Agathon: He must, replied Agathon. 

Socrates: Then, said Socrates, he desires that what he has at present may be preserved to him in the future, which is equivalent to saying that he desires something which is non-existent to him, and which as yet he has not got. 

Agathon: Very true, he said. 

Socrates: Then he and every one who desires, desires that which he has not already, and which is future and not present, and which he has not, and is not, and of which he is in want;-these are the sort of things which love and desire seek? 

Agathon: Very true, he said. 

Socrates: Then now, said Socrates, let us recapitulate the argument. First, is not love of something, and of something too which is wanting to a man? 

Agathon: Yes, he replied. 

Socrates: Remember further what you said in your speech, or if you do not remember I will remind you: you said that the love of the beautiful set in order the empire of the gods, for that of deformed things there is no love-did you not say something of that kind? 

Agathon: Yes, said Agathon. 

Socrates: Yes, my friend, and the remark was a just one. And if this is true, Love is the love of beauty and not of deformity? 

Agathon: He assented. 

Socrates: And the admission has been already made that Love is of something which a man wants and has not? 

Agathon: True, he said. 

Socrates: Then Love wants and has not beauty? 

Agathon: Certainly, he replied. 

Socrates: And would you call that beautiful which wants and does not possess beauty? 

Agathon: Certainly not. 

Socrates: Then would you still say that love is beautiful? 

Agathon replied: I fear that I did not understand what I was saying. 

Socrates: You made a very good speech, Agathon, replied Socrates; but there is yet one small question which I would fain ask:-Is not the good also the beautiful? 


Socrates:Then in wanting the beautiful, love wants also the good? 

Agathon: I cannot refute you, Socrates, said Agathon:-Let us assume that what you say is true. 

Socrates: Say rather, beloved Agathon, that you cannot refute the truth; for Socrates is easily refuted.” 

“Any man may easily do harm, but not every man can do good to another.”
― Plato



“Socrates: Come hither, Meletus, and let me ask a question of you. You think a great deal about the improvement of youth? 

Meletus: Yes, I do. 

Socrates: Tell the judges, then, who is their improver; for you must know, as you have taken the pains to discover their corrupter and are citing and accusing me before them. Speak, then, and tell the judges who their improver is. Observe, Meletus, that you are silent, and have nothing to say. But is not this rather disgraceful, and a very considerable proof of what I was saying, that you have no interest in the matter? Speak up, friend, and tell us who their improver is. 

Meletus: The laws. 

Socrates: But that, my good sir, is not my meaning. I want to know who the person is, who, in the first place, knows the laws.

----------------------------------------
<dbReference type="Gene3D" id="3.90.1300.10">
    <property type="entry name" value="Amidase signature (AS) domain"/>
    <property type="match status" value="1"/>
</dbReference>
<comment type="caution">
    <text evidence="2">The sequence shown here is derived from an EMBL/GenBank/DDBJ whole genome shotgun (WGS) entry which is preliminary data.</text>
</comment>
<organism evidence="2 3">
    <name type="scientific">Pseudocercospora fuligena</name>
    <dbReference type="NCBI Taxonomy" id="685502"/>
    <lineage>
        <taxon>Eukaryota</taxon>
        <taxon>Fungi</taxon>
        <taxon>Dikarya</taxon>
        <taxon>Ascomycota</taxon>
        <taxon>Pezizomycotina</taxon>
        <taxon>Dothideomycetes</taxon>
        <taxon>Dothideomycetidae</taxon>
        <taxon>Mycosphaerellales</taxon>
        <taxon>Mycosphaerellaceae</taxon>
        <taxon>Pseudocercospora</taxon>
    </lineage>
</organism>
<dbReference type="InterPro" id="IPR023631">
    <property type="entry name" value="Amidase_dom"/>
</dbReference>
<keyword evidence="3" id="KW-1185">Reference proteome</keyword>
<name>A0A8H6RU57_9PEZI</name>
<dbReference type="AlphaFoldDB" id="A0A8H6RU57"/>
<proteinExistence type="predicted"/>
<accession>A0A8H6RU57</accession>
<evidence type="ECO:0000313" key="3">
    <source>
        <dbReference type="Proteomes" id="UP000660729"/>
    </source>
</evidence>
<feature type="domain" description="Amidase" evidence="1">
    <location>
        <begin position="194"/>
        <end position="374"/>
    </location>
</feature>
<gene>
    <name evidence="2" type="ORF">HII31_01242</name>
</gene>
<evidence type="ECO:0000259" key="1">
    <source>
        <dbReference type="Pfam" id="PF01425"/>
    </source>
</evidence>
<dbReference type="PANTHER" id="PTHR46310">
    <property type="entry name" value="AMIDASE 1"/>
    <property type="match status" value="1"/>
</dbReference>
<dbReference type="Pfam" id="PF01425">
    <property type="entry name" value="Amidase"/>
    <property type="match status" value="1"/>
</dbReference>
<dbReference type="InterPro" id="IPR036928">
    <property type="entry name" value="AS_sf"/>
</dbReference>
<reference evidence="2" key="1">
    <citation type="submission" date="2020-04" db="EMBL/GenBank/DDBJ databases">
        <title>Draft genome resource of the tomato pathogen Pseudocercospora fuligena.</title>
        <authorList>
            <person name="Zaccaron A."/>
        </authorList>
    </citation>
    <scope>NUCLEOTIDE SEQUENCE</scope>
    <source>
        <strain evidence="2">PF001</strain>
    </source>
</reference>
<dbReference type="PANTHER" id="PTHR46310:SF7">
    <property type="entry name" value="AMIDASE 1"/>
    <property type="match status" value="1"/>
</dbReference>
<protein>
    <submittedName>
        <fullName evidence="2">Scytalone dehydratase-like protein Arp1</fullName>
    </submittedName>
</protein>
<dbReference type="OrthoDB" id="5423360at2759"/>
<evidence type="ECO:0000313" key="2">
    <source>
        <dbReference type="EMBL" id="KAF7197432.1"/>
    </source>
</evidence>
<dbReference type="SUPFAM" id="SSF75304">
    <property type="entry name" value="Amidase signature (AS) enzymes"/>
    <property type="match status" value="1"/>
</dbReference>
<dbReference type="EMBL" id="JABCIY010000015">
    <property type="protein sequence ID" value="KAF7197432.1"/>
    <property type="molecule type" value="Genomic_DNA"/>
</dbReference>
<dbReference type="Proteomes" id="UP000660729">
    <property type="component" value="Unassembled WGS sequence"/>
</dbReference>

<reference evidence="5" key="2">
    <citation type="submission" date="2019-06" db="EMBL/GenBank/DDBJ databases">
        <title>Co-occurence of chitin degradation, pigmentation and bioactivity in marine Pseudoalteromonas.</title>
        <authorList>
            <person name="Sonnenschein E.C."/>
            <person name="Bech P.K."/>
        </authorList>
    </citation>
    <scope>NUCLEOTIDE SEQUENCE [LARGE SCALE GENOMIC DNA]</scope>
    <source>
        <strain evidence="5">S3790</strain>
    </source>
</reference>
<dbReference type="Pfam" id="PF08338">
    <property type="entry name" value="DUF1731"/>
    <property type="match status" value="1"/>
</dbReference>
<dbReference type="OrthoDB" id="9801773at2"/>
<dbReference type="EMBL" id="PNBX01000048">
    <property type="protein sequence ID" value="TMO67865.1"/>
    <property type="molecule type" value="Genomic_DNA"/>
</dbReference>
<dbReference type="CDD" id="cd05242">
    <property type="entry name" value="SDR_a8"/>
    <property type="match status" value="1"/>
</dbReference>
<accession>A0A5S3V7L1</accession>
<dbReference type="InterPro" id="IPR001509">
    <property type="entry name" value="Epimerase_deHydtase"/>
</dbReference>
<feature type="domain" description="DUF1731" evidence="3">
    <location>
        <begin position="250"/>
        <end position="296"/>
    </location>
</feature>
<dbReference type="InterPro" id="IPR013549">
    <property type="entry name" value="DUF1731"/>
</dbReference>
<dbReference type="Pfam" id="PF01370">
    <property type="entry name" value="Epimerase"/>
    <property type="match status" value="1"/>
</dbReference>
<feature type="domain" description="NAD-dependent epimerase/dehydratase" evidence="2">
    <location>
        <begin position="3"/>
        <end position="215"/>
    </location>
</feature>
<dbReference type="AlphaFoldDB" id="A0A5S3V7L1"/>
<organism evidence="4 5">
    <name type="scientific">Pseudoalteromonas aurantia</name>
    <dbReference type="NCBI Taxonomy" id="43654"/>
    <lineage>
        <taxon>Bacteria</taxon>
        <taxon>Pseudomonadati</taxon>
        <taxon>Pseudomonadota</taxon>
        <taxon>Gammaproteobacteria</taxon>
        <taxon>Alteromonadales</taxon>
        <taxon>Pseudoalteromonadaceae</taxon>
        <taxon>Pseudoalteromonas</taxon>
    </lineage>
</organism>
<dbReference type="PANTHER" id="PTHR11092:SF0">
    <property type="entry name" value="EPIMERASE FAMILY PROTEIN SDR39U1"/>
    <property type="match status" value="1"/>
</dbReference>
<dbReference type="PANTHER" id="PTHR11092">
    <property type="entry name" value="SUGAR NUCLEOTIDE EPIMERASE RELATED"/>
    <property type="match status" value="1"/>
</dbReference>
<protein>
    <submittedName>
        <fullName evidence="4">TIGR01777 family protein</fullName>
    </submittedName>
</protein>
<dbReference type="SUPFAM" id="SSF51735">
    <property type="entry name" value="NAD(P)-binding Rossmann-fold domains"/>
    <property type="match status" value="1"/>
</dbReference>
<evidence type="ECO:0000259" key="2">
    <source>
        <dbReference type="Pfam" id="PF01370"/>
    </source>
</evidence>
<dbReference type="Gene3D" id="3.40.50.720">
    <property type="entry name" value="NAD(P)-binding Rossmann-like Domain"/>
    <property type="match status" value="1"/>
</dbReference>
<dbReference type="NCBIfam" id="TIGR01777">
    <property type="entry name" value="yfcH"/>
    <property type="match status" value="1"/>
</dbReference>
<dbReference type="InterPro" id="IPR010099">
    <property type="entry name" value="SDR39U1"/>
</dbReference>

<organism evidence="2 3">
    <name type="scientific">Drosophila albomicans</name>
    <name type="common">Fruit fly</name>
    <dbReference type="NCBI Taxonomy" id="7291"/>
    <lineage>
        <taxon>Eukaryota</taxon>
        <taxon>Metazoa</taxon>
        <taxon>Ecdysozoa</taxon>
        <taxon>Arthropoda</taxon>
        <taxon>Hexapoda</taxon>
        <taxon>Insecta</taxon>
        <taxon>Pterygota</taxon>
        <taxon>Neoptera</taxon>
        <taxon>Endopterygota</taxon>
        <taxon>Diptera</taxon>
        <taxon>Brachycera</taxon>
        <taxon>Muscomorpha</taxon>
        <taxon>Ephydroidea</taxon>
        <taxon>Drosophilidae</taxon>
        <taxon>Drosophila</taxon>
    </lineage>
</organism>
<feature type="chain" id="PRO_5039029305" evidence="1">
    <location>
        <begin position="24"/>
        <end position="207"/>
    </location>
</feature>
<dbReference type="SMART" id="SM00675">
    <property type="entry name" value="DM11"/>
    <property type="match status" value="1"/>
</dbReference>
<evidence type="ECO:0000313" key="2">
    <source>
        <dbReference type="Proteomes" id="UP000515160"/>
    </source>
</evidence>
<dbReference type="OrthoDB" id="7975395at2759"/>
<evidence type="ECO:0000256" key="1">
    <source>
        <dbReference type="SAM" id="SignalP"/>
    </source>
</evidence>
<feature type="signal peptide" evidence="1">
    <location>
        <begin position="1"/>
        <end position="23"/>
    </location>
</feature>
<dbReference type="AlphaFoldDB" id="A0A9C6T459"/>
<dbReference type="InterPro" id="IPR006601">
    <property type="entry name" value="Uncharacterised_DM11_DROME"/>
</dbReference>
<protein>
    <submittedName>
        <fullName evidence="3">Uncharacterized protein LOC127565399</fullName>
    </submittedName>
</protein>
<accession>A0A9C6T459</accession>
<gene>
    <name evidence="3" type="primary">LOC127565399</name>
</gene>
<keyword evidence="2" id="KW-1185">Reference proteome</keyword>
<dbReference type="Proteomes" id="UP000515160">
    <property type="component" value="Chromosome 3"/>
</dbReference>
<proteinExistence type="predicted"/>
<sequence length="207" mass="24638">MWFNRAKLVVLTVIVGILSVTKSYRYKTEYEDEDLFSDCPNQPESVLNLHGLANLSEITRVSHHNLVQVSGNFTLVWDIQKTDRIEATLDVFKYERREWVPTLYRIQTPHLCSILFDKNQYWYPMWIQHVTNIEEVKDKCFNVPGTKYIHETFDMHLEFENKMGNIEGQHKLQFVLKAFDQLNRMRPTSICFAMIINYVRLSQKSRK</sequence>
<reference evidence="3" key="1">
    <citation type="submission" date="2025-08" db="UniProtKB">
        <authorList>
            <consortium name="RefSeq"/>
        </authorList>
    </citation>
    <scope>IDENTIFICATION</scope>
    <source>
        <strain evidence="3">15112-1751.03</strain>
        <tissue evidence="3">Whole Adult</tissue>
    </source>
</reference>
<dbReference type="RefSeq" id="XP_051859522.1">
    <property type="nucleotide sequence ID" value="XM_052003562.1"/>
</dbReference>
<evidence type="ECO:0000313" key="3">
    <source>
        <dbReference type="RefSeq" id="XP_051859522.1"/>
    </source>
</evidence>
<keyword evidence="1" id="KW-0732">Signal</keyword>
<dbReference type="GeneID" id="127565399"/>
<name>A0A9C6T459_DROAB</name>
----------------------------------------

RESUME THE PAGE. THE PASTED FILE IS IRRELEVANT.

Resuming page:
Meletus: The judges, Socrates, who are present in court. 

Socrates: What do you mean to say, Meletus, that they are able to instruct and improve youth? 

Meletus: Certainly, they are. 

Socrates: What, all of them, or some only and not others? 

Meletus: All of them. 

Socrates: By the goddess Here, that is good news! There are plenty of improvers, then. And what do you say of the audience, – do they improve them? 

Meletus: Yes, they do. 

Socrates: And the senators? 

Meletus: Yes, the senators improve them. 

Socrates: But perhaps the members of the citizen assembly corrupt them? – or do they too improve them? 

Meletus: They improve them. 

Socrates: Then every Athenian improves and elevates them; all apart from myself; and I alone am their corrupter? Is that what you affirm? 

Meletus: That is what I stoutly affirm. 

Socrates: I am very unfortunate if that is true. But suppose I ask you a question: Would you say that this also holds true in the case of horses? Does one man do them harm and all the world good? Is not the exact opposite of this true? One man can do them good, or at least few; – the trainer of horses, that is to say, does them good, and others who have to do with them rather injure them? Is not that true, Meletus, of horses, or any other animals? Yes, certainly. Whether you and Anytus say yes or no, that is no matter. Happy indeed would be the condition of youth if they had one corrupter only, and all the rest of the world were their improvers. And you, Meletus, have sufficiently shown that you never had a thought about the young: your carelessness is seen in your not caring about matters spoken of in this very indictment.” 

“Man is a being in search of meaning.”
― Plato


[1] 350 BC SYMPOSIUM by Plato translated by Benjamin Jowett http://classics.mit.edu/Plato/symposium.html 

[2] 399 BC APOLOGY by Plato translated by Benjamin Jowett http://classics.mit.edu/Plato/apology.html 


― Plato, The Republic (1) http://classics.mit.edu/Plato/republic.html 

― Plato, Phaedo (2) http://classics.mit.edu/Plato/phaedo.html 

― Plato, Crito (3) http://classics.mit.edu/Plato/crito.html 

― Plato, Euthyphro (4) http://classics.mit.edu/Plato/euthyfro.html 

― Plato, The Symposium (5) http://classics.mit.edu/Plato/symposium.html